Esther 5:11
And Haman told them of the glory of his riches, and the multitude of his children, and all the things wherein the king had promoted him, and how he had advanced him above the princes and servants of the king.
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EXPOSITORY (ENGLISH BIBLE)
(11) Told them . . .—As all this was of necessity sufficiently well known to his hearers, this was simply a piece of vain-glorious boasting, the pride that “goeth before destruction.”

The multitude of his children.—He had ten sons (Esther 9:10).

Esther 5:11-12. Haman told them of the glory of his riches — Partly to gratify his own vain-glorious humour, and partly to aggravate Mordecai’s impudence in denying him reverence, and to alleviate his own vexation caused by it. And to-morrow am I invited unto her also with the king — Thus he makes that matter of glorying which was the occasion of his utter ruin. So ignorant are the wisest men, and subject to fatal mistakes, rejoicing when they have most cause of fear, and sorrowing for those things which tend to joy and comfort.5:9-14 This account of Haman is a comment upon Pr 21:24. Self-admirers and self-flatterers are really self-deceivers. Haman, the higher he is lifted up, the more impatient he is of contempt, and the more enraged at it. The affront from Mordecai spoiled all. A slight affront, which a humble man would scarcely notice, will torment a proud man, even to madness, and will mar all his comforts. Those disposed to be uneasy, will never want something to be uneasy at. Such are proud men; though they have much to their mind, if they have not all to their mind, it is as nothing to them. Many call the proud happy, who display pomp and make a show; but this is a mistaken thought. Many poor cottagers feel far less uneasiness than the rich, with all their fancied advantages around them. The man who knows not Christ, is poor though he be rich, because he is utterly destitute of that which alone is true riches.The multitude of his children - Herodotus tells us that, next to prowess in arms, it was regarded as the greatest proof of manly excellence in Persia to be the father of many sons." Haman had ten sons (see the margin reference). 8. let the king and Haman come to the banquet that I shall prepare—The king ate alone, and his guests in an adjoining hall; but they were admitted to sit with him at wine. Haman being the only invited guest with the king and queen, it was natural that he should have been elated with the honor. Haman told them of the glory of his riches; partly to gratify his own vain-glorious humour; and partly to aggravate Mordecai’s impudence in denying him civil respect, and to alleviate his own vexation caused by it. And Haman told them of the glory of his riches,.... Of the multitude of them; which he did partly in a way of ostentation, and partly, if he could, to make his mind easy under the mortification he received from Mordecai; and, it may be, chiefly to aggravate his rudeness and ill behaviour towards him, a man of so much wealth: and the multitude of his children; he had ten, as we learn from Esther 9:10, but the former Targum enlarges them, beyond credit, to the number of two hundred and eight, besides his ten sons, and Shimshai the scribe; such were had in great esteem with the Persians who had many children; to such the king used to send gifts annually (k):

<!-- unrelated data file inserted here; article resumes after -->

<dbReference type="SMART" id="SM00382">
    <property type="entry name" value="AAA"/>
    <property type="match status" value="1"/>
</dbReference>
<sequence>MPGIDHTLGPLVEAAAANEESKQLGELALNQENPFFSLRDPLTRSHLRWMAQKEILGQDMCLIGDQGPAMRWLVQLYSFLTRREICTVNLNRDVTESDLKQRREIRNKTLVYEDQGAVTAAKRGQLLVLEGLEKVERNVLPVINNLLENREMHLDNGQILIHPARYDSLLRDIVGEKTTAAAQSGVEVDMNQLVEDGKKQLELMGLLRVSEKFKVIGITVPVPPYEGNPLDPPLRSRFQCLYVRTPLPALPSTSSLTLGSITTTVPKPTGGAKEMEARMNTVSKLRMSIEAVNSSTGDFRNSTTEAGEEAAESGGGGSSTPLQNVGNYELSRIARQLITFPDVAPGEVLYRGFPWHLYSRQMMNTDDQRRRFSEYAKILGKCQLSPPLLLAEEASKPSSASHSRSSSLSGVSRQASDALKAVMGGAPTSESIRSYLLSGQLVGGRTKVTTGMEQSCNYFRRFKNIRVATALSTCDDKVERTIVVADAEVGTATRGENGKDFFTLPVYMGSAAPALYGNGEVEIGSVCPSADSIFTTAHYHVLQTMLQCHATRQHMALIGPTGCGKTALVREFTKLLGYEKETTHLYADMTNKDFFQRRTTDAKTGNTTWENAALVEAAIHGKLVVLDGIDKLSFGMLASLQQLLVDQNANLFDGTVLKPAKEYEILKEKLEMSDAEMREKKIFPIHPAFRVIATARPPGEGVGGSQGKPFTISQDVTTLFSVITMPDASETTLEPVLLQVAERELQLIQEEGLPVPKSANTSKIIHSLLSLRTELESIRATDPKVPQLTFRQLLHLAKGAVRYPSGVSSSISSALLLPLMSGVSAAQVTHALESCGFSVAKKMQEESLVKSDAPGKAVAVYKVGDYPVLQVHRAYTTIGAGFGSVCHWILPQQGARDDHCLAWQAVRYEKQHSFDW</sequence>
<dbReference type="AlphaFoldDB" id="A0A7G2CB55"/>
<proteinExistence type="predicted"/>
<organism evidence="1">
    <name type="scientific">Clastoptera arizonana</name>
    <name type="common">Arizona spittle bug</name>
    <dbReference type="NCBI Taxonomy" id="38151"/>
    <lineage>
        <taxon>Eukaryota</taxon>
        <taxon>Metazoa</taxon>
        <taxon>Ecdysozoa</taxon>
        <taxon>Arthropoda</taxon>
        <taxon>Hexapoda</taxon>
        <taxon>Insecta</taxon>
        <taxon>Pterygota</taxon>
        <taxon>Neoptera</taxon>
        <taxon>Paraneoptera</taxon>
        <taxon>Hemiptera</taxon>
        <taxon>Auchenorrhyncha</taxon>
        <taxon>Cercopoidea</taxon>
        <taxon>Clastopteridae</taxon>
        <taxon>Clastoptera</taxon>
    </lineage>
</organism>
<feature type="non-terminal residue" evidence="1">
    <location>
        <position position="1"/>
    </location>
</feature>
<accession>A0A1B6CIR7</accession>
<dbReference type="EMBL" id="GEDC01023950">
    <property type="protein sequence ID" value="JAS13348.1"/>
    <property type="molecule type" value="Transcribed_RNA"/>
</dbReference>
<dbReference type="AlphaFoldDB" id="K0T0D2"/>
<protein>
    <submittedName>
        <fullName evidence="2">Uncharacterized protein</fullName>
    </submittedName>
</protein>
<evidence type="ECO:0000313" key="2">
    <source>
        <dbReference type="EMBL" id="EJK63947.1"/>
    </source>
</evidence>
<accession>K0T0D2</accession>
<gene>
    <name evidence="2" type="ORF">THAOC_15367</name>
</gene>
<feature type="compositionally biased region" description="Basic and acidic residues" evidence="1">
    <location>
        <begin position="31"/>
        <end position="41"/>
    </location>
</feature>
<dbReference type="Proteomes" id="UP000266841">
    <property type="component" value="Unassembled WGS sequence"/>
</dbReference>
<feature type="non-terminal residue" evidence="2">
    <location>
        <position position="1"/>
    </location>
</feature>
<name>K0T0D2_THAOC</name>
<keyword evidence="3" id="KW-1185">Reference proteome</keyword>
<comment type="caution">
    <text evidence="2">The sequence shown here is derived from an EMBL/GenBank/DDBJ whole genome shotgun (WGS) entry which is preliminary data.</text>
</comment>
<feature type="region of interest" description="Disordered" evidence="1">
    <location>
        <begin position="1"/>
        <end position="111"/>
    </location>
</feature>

and all the things wherein the king had promoted him; the high offices of honour and trust he had put him into:

and how he had advanced him above the princes and servants of the king. See Esther 3:1.

(k) Herodot, Clio, sive, l. 1. c. 136. Strabo. Geograph. l. 15. p. 504.

And Haman told them of the glory of his riches, and the multitude of his children, and all the things wherein the king had {f} promoted him, and how he had advanced him above the princes and servants of the king.

(f) Thus the wicked when they are promoted instead of acknowledging their charge and humbling themselves, wax ambitious, disdainful and cruel.

EXEGETICAL (ORIGINAL LANGUAGES)
11. recounted unto them] A.V. less accurately, told them of.

and the multitude of his children] lit. and the multitude of his sons. Of these there were ten (Esther 9:7 ff.). Clearly his wife and intimates would be familiar with the size of his family. The point of his remark, however, lies in the circumstance that among the Persians, as also with the Jews (see Psalm 127:4 f.), to have many sons was considered to redound to a man’s credit (Herod. i. 136).

A characteristic comment in the Targum tells us that Haman had, besides these, 208 other sons. This it deduces from the combined numerical values of the three letters of the (one) Hebrew word rendered ‘and the multitude.[73]’

[73] ורב. ו = 6, ר = 200, ב = 2.Verse 11. - The multitude of his children. Literally, "of his sons." Of these we see by Esther 9:7-10 that he had ten. To be the father of many sons was accounted highly honourable by the Persians (Herod., 1:136). How he had advanced him above the princes. See above, Esther 3:1. The king commanded Haman to hasten thither, to do as the queen had said. מהרוּ, hastened Haman, i.e., sent to fetch him quickly. מהר like 2 Chronicles 18:8; 1 Kings 22:9. לעשׂות, that the word of the queen might be done, carried out.
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